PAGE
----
Though the power may be back on and the freezing temperatures are going away, there are still more ways Norman residents can help their neighbors moving out of last week’s winter storms.
After freezing temperatures left many residents isolated, cold and some without power this past week, Michelle Evans, homelessness program coordinator for the City of Norman, said that she was heartened to see everyone come together to help one another.
“It was a really neat thing to see how everyone came together,” Evans said. “And not just for the homeless, but literally neighbors helping neighbors.”
Through a website called beaneighbor.ok.gov, residents are not only able to ask for help, but offer it as well, Evans said.
“A lot of these neighboring organizations are on this website,” she said. “So anyone who needs literally anything from food to housing to, ‘Hey, I need a generator,’ or ‘[Hey], my power went out,’ they can go on this website and there’ll be an agency or someone that can say, ‘Hey, I may not be able to help you, but I can direct you to [someone who can].’”
In addition to the state wide website, locally there is a Facebook group called “Neighbors 4 Norman” that residents can request help from, Evans said.
“Anyone who needs anything from fixing a busted pipe, to they need someone to clear out their sidewalks so they can get in and out, we’ve seen that, and neighbors just literally coming out and helping one another,” Evans said.
Even though the city offices were closed this past week due to the winter storm, Evans’ division was still open. She had people offering to pick up her employees from their homes and bring them to work, she said.
“I had one employee where a neighbor was like, ‘Hey, I got a four wheel drive or a Jeep and I’m going to make it work,’” Evans said. “I got rides to work too. I had people picking me up [because] I couldn’t get out of my neighborhood.”
Evans also heard of a story of a Norman resident who was running out of food when their neighbor went to the store to get food for them, she said.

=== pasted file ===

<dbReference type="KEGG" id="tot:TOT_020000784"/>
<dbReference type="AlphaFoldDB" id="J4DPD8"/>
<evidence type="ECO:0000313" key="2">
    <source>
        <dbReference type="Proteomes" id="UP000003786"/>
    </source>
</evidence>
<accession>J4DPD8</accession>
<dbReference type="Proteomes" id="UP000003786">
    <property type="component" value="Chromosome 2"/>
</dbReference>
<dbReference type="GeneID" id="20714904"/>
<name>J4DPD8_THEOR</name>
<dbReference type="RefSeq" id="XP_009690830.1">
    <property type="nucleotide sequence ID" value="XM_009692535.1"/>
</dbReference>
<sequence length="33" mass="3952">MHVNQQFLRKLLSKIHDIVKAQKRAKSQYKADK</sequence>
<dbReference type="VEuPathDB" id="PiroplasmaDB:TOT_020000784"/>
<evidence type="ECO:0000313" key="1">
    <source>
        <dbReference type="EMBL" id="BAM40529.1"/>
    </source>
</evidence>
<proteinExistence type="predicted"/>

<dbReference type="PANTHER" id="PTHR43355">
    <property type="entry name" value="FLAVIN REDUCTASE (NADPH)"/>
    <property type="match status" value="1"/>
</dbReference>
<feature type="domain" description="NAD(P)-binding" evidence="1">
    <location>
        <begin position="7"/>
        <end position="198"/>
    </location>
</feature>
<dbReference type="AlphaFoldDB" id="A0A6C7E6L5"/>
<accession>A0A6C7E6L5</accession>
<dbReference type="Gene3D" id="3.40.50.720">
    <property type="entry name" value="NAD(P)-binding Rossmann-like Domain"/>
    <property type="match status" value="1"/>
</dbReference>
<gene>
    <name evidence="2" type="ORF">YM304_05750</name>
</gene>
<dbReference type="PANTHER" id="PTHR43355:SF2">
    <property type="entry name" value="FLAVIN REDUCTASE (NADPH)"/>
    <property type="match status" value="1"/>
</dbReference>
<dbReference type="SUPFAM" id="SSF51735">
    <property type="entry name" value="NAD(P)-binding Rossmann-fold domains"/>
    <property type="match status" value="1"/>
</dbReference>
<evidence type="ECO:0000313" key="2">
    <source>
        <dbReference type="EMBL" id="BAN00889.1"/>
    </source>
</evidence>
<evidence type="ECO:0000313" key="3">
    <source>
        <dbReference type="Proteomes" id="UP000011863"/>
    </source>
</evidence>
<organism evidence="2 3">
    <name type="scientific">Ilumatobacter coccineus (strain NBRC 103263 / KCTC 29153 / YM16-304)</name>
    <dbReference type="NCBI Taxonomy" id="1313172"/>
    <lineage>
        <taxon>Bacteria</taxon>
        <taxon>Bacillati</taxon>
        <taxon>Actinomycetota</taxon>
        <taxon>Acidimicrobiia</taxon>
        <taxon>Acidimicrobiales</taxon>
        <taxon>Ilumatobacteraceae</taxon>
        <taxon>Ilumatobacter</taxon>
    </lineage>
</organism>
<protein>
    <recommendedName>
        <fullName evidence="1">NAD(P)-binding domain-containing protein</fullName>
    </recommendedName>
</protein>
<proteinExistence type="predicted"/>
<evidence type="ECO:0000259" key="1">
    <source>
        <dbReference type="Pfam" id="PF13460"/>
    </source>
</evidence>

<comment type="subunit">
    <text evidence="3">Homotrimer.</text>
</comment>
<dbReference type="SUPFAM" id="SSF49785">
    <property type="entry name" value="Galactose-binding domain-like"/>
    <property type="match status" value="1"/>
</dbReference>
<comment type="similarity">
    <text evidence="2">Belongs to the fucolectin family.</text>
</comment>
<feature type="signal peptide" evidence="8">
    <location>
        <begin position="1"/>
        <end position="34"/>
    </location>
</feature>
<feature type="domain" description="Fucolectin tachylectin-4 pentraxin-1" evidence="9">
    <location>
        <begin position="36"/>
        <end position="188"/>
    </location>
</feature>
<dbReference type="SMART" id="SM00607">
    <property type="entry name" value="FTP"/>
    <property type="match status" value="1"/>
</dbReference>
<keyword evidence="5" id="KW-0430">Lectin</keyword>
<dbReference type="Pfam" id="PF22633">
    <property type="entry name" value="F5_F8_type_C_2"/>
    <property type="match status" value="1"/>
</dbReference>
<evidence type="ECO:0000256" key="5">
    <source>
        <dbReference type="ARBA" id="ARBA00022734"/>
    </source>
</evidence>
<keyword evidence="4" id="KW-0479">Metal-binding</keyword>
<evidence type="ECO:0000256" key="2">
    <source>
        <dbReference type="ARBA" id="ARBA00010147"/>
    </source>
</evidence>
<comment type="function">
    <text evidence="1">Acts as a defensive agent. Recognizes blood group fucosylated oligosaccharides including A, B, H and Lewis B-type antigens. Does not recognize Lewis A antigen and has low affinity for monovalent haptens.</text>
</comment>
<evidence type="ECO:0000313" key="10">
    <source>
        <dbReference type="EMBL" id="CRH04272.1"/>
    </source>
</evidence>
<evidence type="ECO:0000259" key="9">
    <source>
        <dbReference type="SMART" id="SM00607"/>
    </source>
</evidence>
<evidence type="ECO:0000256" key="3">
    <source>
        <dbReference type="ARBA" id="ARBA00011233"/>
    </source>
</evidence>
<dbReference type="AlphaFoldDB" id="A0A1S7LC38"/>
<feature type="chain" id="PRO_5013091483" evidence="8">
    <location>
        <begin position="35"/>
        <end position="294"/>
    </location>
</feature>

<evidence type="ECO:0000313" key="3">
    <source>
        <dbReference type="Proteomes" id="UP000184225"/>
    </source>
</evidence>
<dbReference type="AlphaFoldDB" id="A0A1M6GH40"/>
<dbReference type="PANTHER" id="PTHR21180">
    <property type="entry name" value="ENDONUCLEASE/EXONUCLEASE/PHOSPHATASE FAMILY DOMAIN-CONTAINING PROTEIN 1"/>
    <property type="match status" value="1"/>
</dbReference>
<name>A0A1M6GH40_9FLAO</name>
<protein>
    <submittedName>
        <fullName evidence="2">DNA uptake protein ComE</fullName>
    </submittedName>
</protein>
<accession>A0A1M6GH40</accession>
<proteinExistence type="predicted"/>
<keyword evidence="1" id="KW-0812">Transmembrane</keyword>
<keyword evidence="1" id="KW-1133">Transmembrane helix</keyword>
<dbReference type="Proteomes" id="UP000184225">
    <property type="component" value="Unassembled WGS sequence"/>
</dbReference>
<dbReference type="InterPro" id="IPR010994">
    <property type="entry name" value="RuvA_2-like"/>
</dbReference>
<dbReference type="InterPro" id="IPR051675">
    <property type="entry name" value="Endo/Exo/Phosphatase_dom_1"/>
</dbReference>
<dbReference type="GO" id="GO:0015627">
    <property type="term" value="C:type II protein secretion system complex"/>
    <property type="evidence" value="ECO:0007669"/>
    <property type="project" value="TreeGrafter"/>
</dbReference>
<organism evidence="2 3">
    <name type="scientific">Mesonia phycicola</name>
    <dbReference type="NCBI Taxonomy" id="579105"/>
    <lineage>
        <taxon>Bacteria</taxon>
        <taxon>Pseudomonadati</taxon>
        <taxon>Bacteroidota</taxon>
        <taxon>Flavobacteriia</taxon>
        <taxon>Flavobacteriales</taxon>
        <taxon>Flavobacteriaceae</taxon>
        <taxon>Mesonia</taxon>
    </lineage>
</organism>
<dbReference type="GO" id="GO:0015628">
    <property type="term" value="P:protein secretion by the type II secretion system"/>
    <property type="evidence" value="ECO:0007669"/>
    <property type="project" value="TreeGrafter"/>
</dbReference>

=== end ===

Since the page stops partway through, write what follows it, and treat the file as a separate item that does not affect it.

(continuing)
“There are so many wonderful stories where I just don’t know if one really stuck out more than the others,” she said. “[It was] just amazing that people would stop, and they didn’t even have to know you, but just would stop and say, ‘Hey, do you need a ride?’ or ‘Do you need food? Let me go do that,’ or ‘You have a busted pipe? Let me come on in and let me help you.’”
Jed Dembowski, vice president of marketing and communications for the United Way of Norman, said that he saw many Norman residents helping their neighbors over the week of frigid temperatures.
“Norman’s a great community,” Dembowski said. “So, a lot of people’s needs were met over the past week [by others in the community].”
Dembowski said that there is still a way for Norman residents to help others by making monetary donations to organizations that are helping those most at risk and in need.
Though there is a moratorium on evictions set in place by President Joe Biden’s administration and the Centers for Disease Control and Prevention, people are still facing evictions throughout the City of Norman.
“We’ve seen people [disregard] the moratorium on evictions right now, so some people are still trying to deal with that kind of stuff,” Dembowski said. “We’ve been sending those people to our partners at the Legal Aid Services of Oklahoma.”
Since March 15, 2020, there have been 1,706 evictions filed in Cleveland County and 693 evictions granted in the county despite the federal moratorium on evictions, according to OpenJustice Oklahoma, a non-profit that has been tracking evictions across Oklahoma since the COVID-19 pandemic first hit the state.
In spite of this, Norman residents have been coming together and helping those who have been evicted from their homes, lost power, had a pipe burst or were without food during this historic winter storm.
“Norman is an amazing community,” Dembowski said. “They really step up whenever they see a need, and anytime we ask for help they’re there.”